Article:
White pine is lightweight, seasons without warping, takes nails without splitting, and saws easily. That makes it a terrific tree for door and window frames, cabinets, and paneling. Oh yes, about the white pine that's in your cupboard right now--kitchen matches.
The western white pine does best in a cool and dry climate. Although it can grow at sea level, it prefers elevations of 2500 to 6000 feet. In Idaho, it grows mostly in the panhandle. A mature tree typically gets to be about 100 feet high.
A gregarious tree, the western white pine seems to prefer mixing with other common evergreens rather than in large stands of its own. One plant it would be better off not mixing with is the currant. A fungus called pine blister rust kills the pine, but it's only found where currants or gooseberries also grow.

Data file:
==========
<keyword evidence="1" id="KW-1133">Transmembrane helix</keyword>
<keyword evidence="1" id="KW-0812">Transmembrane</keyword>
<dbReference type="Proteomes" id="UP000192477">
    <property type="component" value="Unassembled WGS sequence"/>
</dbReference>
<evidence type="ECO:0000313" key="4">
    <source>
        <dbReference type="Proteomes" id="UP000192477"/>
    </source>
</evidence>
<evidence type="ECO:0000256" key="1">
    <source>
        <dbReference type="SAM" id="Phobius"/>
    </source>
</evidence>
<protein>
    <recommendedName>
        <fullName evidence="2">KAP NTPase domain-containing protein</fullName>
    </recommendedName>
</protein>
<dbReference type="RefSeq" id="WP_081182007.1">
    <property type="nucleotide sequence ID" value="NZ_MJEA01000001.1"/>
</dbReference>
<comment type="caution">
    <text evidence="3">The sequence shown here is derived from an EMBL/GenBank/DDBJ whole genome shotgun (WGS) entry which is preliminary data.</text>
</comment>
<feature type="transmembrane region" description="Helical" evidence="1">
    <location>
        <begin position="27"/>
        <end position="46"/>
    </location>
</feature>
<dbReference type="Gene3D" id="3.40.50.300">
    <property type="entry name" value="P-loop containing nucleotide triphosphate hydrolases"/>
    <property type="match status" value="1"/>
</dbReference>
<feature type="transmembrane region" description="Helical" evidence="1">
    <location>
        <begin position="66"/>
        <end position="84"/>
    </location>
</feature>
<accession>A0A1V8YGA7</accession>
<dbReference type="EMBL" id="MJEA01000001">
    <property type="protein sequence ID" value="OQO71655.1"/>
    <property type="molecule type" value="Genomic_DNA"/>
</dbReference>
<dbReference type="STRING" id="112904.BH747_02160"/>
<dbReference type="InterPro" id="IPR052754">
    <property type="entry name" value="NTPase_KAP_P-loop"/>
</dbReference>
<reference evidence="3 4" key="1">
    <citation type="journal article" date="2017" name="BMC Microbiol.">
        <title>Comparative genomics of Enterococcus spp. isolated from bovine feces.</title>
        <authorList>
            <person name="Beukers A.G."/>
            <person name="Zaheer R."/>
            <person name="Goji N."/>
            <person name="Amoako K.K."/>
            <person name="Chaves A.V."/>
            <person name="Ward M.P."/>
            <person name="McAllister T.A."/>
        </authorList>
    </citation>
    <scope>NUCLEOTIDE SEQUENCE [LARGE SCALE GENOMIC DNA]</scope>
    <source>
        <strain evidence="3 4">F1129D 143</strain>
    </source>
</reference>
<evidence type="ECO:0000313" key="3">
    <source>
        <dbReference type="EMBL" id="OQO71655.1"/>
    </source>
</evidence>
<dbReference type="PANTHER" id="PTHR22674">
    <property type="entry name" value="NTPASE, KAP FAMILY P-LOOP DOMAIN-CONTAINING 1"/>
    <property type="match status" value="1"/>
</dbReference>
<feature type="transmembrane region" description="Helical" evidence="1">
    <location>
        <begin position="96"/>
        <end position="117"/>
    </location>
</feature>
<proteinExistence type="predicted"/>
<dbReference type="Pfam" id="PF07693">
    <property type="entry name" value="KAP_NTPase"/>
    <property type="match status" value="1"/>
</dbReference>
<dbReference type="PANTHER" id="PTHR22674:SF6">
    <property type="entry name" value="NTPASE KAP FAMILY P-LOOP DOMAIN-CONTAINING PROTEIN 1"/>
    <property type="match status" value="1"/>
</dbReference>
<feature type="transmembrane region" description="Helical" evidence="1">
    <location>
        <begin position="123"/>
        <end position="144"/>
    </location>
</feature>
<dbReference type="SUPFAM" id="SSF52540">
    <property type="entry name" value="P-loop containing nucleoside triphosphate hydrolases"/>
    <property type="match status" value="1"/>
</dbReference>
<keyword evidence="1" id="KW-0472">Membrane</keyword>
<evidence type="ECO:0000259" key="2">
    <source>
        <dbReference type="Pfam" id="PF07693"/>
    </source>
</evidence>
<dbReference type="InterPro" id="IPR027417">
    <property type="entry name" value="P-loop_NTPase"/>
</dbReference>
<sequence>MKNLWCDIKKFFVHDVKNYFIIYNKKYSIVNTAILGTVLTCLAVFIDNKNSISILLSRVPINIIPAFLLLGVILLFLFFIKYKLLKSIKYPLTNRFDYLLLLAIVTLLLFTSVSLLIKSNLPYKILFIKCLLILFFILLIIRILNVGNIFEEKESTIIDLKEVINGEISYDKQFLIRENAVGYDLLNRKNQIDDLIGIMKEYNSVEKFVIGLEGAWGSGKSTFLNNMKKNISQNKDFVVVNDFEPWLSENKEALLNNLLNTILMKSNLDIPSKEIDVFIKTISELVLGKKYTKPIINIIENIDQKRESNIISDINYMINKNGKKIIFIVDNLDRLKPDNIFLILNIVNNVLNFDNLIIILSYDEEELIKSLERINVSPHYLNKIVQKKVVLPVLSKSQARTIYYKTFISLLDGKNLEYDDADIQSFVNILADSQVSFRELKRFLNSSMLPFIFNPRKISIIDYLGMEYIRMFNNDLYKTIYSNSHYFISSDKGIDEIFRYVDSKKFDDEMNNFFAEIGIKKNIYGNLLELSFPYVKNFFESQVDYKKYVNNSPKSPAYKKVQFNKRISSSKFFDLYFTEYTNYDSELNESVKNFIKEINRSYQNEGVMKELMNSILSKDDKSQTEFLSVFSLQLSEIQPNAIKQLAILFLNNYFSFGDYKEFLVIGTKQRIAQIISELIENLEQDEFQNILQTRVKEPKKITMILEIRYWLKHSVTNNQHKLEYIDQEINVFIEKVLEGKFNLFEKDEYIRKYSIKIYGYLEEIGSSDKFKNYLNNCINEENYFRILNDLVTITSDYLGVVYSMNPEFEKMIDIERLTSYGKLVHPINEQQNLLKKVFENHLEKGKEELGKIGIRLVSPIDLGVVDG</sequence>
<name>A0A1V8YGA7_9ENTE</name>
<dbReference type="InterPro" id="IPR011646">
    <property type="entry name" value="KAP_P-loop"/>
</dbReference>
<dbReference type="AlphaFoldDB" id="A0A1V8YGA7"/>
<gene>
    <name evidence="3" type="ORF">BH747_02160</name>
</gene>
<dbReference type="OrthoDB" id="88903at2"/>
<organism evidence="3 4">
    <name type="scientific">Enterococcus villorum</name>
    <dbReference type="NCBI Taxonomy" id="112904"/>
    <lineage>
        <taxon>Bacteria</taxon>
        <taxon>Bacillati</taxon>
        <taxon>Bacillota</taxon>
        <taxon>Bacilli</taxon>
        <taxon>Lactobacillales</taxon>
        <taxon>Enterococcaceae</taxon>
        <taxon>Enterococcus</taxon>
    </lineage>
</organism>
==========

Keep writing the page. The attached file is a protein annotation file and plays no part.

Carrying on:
The western white pine was named the state tr ee of Idaho by the 1935 legislature
The photo below is on display at the Museum of Northern Idaho in Coeur d’Alene. It’s labeled as the “Largest Known White Pine.” How large? It was 207 feet tall and its diameter was 6-feet 7-inches. It scaled at 29,800 board feet measure. The rings counted out at 425, so it was 425 years old when cut down in 1912. The live tree was located seven miles northwest of Bovill.